There were deeper drifts, some that could have swallowed us whole, but our fearless leader figured a way around those…except once, when horse and rider suddenly plunged almost out of sight. They were buried clean up to the swells and cantle of the saddle, with no horse but a panicked head and black-maned neck showing. Fumbling around under there, Jack’s fingers couldn’t even find the strap to unbuckle his catch rope despite it being lashed down mere inches ahead of his right thigh.
Sissy took care of the problem. Unlimbered her own rope, tied it off hard and fast to the horn on Ditz’s saddle, and threw the loop out to Jack. Took her a couple of tosses, but hey. The Protector dropped the loop over his own saddle’s horn, step-leaned half-out of the saddle to the right so’s the rope only had to run over his left thigh, which it cleared by maybe an inch, and both horses were urged to back up, slow and easy.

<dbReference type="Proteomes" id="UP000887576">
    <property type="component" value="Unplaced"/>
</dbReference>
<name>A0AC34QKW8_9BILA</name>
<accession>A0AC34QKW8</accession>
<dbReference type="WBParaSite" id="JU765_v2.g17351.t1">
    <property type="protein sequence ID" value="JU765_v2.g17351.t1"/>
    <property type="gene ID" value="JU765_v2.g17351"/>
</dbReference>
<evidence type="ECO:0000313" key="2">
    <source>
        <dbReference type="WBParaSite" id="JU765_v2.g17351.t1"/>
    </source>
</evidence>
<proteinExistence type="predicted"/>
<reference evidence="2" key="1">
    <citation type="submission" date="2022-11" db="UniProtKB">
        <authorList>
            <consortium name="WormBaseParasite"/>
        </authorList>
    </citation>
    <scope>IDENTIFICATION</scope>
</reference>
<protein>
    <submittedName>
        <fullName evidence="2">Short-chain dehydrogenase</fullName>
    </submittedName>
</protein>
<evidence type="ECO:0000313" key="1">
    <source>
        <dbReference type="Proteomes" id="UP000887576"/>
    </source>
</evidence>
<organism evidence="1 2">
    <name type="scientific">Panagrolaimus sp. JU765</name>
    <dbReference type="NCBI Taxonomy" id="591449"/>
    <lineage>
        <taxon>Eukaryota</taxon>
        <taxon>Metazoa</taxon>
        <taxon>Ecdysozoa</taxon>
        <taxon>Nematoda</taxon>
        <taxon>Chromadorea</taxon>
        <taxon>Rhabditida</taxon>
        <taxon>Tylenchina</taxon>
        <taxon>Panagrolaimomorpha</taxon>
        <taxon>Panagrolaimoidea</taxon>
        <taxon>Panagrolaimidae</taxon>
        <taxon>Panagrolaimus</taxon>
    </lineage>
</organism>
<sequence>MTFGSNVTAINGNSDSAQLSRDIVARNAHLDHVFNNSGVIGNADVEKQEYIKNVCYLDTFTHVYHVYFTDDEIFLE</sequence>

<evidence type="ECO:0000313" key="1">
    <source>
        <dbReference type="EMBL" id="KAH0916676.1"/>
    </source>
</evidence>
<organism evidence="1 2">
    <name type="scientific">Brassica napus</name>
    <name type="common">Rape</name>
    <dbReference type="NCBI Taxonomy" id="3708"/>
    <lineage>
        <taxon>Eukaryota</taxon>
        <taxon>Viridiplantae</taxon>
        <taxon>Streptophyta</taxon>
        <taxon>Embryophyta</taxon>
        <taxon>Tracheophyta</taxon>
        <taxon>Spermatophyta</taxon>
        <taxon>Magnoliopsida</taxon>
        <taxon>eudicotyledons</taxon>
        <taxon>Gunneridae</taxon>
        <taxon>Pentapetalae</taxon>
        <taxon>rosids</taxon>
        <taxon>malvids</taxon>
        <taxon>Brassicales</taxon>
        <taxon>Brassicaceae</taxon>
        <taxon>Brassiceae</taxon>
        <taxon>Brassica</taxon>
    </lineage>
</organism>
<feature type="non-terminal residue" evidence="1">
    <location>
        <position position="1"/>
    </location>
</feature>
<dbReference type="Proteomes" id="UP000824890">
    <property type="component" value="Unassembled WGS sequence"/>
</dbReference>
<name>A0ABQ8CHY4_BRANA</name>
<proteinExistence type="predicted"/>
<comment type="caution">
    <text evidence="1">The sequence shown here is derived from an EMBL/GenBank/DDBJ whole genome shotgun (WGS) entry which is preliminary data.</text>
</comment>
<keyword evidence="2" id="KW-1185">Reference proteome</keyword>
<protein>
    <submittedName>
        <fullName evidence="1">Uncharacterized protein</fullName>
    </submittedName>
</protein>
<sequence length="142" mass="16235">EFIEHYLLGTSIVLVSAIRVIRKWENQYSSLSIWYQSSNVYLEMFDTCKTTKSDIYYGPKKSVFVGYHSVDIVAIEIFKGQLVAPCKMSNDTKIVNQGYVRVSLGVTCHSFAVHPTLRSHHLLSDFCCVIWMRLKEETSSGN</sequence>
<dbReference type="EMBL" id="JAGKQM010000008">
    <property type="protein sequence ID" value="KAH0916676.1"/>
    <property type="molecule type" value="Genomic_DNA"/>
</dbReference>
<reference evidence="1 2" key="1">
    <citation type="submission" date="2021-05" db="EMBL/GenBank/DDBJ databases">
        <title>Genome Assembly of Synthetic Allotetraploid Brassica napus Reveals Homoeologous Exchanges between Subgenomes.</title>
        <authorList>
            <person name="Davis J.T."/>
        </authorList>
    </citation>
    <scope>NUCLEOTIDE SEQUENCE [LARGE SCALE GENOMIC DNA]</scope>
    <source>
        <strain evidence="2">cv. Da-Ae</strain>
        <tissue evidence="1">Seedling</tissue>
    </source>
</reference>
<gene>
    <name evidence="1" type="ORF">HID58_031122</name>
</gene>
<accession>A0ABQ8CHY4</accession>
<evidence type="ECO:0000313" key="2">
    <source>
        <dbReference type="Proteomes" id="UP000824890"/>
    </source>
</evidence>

I swear that grulla looked plumb ashamed of herself, once she was back on solid ground. Don’t know what she had to be embarrassed about, seeing as how she was only going where Jack told her to go, but she acted like she figured it was all her fault, kind of looking around at us to see if anybody’d noticed she’d been mostly snow-buried a few seconds ago.
We trudged along for the entire day, coming up on the wolf hole just after dark.
Craig L. Spiers had already been relieved of anything we’d thought might be remotely useful, so we didn’t stand on ceremony….
Okay, yes we did.
Gathered around the hole in the ground that dropped who knew how far toward the center of the Earth, snow still blanketing the hillside, pitch dark except for the occasional flick of a flashlight, we said our goodbyes to the best friend an enemy ever had.